Front Page Titles (by Subject) 4. Homogeneity. - Money and the Mechanism of Exchange
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4. Homogeneity. - William Stanley Jevons, Money and the Mechanism of Exchange 
Money and the Mechanism of Exchange (New York: D. Appleton and Co. 1876).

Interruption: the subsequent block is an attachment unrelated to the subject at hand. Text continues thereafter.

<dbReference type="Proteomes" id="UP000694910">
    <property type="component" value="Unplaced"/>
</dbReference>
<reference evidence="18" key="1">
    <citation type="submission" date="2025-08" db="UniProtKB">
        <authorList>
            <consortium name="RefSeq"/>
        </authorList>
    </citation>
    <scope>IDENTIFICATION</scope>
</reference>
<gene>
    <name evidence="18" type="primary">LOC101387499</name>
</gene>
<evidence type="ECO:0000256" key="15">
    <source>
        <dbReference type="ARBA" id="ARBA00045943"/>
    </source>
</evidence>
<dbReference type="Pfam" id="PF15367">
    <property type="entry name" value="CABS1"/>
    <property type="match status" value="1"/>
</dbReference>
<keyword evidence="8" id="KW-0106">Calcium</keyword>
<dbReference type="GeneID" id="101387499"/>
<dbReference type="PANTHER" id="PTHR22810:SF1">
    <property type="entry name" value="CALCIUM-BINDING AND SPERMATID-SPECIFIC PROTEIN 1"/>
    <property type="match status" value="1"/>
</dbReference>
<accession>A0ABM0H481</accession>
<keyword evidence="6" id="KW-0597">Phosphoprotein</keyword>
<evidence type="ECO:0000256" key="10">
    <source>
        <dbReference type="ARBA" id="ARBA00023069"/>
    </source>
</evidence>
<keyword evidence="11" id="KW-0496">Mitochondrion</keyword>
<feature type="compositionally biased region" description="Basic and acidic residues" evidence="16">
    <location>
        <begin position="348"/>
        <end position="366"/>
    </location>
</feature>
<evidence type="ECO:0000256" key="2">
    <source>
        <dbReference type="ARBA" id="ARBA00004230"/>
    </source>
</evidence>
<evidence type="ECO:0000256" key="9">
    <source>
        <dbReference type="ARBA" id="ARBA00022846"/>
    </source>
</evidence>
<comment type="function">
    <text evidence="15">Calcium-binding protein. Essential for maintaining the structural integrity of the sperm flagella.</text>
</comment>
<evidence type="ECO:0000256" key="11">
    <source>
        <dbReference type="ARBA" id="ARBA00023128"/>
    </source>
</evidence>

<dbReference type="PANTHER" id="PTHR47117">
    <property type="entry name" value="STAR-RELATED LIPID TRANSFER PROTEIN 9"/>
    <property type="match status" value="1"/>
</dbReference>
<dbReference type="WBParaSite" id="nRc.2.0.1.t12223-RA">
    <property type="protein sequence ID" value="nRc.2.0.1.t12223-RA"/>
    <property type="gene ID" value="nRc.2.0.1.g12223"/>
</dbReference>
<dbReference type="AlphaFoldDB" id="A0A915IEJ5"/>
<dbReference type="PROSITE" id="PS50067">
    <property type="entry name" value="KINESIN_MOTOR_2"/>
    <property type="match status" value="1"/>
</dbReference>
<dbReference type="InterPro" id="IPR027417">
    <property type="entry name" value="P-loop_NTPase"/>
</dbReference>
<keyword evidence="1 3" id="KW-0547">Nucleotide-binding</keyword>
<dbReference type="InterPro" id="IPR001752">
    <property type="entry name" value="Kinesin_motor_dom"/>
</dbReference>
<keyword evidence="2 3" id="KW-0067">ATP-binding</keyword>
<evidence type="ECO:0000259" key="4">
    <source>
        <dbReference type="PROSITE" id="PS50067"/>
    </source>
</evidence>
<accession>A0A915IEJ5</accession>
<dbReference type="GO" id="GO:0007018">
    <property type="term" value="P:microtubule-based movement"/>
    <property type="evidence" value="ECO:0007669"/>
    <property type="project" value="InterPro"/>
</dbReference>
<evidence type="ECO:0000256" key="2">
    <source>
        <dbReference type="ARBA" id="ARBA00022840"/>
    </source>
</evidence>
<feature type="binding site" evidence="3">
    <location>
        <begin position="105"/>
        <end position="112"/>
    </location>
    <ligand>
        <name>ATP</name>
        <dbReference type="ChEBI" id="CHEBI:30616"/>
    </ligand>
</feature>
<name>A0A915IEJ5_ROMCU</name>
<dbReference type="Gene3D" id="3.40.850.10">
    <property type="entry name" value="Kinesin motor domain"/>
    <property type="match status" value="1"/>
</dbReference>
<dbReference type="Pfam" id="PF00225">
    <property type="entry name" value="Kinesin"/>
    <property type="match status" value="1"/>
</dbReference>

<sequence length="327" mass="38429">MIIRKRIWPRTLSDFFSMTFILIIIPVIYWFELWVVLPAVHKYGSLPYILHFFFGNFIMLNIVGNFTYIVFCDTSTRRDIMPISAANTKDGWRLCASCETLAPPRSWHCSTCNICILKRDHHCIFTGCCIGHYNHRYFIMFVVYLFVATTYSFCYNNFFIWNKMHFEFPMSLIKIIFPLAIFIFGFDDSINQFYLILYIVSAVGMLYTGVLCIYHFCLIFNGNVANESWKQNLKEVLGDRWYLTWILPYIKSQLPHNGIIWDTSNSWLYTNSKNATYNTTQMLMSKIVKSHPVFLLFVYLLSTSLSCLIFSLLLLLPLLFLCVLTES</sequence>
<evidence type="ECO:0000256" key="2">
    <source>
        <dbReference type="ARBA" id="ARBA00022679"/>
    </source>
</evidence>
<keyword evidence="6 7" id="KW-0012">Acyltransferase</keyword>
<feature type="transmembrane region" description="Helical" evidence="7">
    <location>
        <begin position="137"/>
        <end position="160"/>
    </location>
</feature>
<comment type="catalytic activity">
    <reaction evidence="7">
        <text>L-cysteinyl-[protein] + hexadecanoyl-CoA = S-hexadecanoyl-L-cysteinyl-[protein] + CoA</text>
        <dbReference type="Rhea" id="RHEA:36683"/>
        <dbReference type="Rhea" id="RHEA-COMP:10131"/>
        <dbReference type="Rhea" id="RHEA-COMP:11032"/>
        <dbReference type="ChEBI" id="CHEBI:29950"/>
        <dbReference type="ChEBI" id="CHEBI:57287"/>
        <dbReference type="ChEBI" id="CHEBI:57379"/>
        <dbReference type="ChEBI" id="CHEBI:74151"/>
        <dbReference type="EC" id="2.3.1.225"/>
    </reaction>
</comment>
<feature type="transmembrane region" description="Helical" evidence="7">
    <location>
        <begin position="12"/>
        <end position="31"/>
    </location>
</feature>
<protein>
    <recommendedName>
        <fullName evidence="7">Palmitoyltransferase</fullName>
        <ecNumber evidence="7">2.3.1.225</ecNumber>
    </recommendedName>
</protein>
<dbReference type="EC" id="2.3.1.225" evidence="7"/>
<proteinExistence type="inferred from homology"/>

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All portions of specimens of the substance used as money should be homogeneous, that is, of the same quality, so that equal weights will have exactly the same value. In order that we may correctly count in terms of any unit, the units must be equal and similar, so that twice two will always make four. If we were to count in precious stones, it would seldom happen that four stones would be just twice as valuable as two stones. Even the precious metals, as found in the native state, are not perfectly homogeneous, being mixed together in almost all proportions; but this produces little inconvenience, because the assayer readily determines the quantity of each pure metal present in any ingot. In the processes of refining and coining, the metals are afterwards reduced to almost exactly uniform degrees of fineness, so that equal weights are then of exactly equal value.